Ashbery is the Man, You Will Forget About Your Luv For the RIAA
by Alex Carnevale
I was looking back at the Table of Contents of my MFA thesis today.
Can You Hear Me When I Call
My Notes As They Were On This Day Etc and My Apologies
Anyway, to go with this collection, we were charged with writing a critical paper on a subject in our choosing. Although I am a prose concentrator, I decided to write about a poet whose voice I admired and wished to replicate from the very moment someone gave me a book of his. It’s not very original, but John Ashbery is, after all, the greatest living poet. You’d have to search back in the archives to get my Top Ten Writers of All Time post to find out where he ranks there, but the fact of the matter is this–Ashbery is courageous, endlessly interesting, and less concerned with how his audience receives his work than the quality of work itself.
His most recent collection was Where Shall I Wander, which Will reviewed here back during our days at Brown. They just put out his selected prose. A lot of his reviews are archived here. Not his art reviews, but reviews of his work.
Anyway, I’d read Where Shall I Wander before, but it’s actually a lot more fun when you’re not expecting the world of it, and these two poems (on back to back pages) in particular gave me roughly the same amusement that Juliette talking to Ben in a tape recorder does on Lost. A lot.
Really awesome illustration Ben Yaster did for the Indy of Ashbery.
Idea of the Forest
I enjoy all this emerging, holding of hands–
What isn’t better than holding hands? For we get to see
into the distance, far from ways other carved,
even a little reality, darker intake
though there was a shadow brain in their regular nipples
as the auto thought to stop. I’ll bring the devilled eggs.
Sincere messages are my form of expression.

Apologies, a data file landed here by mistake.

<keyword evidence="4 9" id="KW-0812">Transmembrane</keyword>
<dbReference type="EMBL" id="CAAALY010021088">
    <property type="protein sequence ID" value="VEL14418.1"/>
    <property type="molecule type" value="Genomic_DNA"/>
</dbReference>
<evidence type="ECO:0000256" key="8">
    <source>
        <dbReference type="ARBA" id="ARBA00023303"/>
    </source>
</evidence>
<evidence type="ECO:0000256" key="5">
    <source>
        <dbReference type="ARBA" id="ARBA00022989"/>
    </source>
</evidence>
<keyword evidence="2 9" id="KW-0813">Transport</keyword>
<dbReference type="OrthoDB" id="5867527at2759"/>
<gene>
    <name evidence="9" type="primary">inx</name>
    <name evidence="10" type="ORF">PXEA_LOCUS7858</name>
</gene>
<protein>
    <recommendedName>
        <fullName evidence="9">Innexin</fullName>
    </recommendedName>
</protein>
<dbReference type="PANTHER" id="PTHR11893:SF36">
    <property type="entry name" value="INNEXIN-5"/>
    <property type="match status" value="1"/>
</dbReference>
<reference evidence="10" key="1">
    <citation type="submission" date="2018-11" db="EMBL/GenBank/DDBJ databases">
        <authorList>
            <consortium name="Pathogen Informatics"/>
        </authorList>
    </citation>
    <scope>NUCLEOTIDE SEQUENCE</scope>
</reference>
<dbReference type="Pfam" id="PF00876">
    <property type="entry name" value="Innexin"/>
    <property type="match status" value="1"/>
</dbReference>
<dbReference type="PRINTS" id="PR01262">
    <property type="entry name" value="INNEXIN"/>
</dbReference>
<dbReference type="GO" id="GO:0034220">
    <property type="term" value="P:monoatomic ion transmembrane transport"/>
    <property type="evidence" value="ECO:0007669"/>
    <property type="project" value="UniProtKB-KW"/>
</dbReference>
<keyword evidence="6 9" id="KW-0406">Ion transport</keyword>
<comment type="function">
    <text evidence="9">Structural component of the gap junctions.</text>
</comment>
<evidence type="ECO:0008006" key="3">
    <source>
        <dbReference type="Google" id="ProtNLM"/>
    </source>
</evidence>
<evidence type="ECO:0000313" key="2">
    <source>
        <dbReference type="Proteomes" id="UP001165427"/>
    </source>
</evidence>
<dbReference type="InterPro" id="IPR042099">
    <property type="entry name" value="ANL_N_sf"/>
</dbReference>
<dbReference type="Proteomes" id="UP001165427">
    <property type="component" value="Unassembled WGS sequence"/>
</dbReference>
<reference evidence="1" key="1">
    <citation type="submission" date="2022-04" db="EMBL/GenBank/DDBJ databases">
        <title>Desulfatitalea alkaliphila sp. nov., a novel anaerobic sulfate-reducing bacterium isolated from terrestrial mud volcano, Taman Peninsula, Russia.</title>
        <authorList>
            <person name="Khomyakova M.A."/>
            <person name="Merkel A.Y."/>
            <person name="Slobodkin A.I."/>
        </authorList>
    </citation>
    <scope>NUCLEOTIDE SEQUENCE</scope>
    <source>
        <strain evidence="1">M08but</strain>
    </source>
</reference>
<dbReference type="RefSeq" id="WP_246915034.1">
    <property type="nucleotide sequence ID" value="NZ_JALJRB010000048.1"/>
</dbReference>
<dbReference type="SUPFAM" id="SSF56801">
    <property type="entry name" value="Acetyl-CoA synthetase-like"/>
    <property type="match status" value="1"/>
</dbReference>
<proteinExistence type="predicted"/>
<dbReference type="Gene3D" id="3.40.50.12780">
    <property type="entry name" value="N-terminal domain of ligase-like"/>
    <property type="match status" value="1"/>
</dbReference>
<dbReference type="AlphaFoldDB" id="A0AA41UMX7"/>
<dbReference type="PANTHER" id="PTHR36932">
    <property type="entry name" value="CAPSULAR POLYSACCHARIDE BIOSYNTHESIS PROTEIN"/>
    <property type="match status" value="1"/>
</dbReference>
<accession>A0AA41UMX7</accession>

Follow the giant home but don’t let him see you. Remember
the grass will always let you out. Just don’t steal out.
The Injured Party
This one knows;
this one went hence like a conversion
as Chopin played in their living rooms
and bats tilted through the long summer.
Making love to the cement, a dropout
had seen sheaves before.
The appeal wound its way through the courts,
pausing, now and then, for a drink of water,
ending in a “stale mate.”
And for a number of years, our track record
was zero and polite. Those who remembered us at all
were amazed to be greeting us this side of heaven.
We fidgeted with our hair, pleaded with the presiding judge,
but the end was my initials, and the date, carved in roman numerals.
Oh, I see. You’re here of those who love us.
The others are outside.
The wind is blowing.
We paint the word “winter” on the door.
Between two book-length prose efforts, Ashbery and fellow poet and New School professor Kenneth Koch released a small chapbook through the “publisher” Interview Press. Little more than a pamphlet, it is titled “John Ashbery and Kenneth Koch (A Conversation).” Ostensibly a play-like interchange between the two speakers, parts of both speakers read like each other, and the content matter is the farthest thing from what a stately Paris Review interview might offer. Ashbery comes off as the more central figure, with Koch alternately instructor and pupil to his friends. It’s a highly humorous discourse that shows how funny both poets can be, but at times it’s also as instructive as it is funny:
KOCH—John, do you think we both might be too much concerned with matters of taste? or don’t you think it’s possible to be too much concerned with it?
ASHBERY—What else is there besides matters of taste?
KOCH—How would you change that statement if you wanted to put it in a poem? I thnk that statement would seem too pompous to you to put into a poem. Or too obvious.
ASHBERY—I would not put a statement in a poem. I feel that poetry must reflect on already existing statements.
ASHBERY—Poetry does not have subject matter, because it is the subject. We are the subject matter of poetry, vice versa.
KOCH—Could you distinguish your statement from the ordinary idea, which it resembles in every particular, that poems are about people?
ASHBERY—Yes. Poems are about people and things.
Alex Carnevale is the editor of This Recording.
“On Teasing (live)” — Nina Nastasia (mp3)
“Black Books” — Nils Lofgren (mp3)
“I Don’t Blame You (live)” — Cat Power (mp3)
PREVIOUSLY ON THIS RECORDING
We defended Don Imus. It will be the last time we will be doing that.
William Logan bashed Adrienne Rich.
Molly explored TV as only she can do.